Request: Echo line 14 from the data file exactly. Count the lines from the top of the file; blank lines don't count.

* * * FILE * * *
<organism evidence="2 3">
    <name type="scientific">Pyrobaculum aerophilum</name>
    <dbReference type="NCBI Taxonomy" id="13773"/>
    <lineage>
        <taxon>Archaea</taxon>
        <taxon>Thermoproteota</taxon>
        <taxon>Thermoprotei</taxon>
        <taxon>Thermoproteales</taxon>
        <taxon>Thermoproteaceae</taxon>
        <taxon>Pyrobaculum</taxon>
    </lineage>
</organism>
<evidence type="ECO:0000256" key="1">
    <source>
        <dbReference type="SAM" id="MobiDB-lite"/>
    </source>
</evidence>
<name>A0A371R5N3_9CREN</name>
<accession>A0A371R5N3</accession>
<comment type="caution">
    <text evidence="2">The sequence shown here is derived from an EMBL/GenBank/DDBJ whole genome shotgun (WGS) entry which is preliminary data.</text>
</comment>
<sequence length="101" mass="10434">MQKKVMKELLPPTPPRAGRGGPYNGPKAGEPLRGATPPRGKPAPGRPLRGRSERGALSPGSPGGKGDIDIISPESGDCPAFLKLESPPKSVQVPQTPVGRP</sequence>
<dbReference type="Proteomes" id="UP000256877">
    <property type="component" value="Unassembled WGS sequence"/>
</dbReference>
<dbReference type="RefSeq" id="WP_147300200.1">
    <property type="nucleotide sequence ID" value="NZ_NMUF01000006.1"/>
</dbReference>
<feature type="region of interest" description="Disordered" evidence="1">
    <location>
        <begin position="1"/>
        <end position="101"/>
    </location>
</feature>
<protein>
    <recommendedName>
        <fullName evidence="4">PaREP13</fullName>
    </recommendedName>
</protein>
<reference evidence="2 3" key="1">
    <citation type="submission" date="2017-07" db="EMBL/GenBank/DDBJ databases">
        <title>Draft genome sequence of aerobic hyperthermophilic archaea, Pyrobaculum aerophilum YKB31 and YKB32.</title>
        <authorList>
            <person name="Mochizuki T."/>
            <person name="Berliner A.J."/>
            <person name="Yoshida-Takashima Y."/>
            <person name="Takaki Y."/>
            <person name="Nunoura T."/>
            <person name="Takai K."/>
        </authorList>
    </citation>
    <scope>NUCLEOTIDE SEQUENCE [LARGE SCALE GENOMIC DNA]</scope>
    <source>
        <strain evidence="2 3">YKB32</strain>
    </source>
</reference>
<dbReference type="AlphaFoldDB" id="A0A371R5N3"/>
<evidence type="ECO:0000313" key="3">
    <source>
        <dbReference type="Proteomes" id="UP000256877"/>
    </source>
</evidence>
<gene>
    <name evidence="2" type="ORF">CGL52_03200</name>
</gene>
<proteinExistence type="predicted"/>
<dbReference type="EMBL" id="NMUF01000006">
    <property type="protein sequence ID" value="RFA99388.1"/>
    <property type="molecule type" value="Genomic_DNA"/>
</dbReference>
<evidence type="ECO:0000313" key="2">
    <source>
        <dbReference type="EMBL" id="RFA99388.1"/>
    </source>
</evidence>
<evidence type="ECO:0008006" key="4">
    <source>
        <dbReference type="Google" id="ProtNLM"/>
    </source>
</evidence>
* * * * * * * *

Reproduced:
    <source>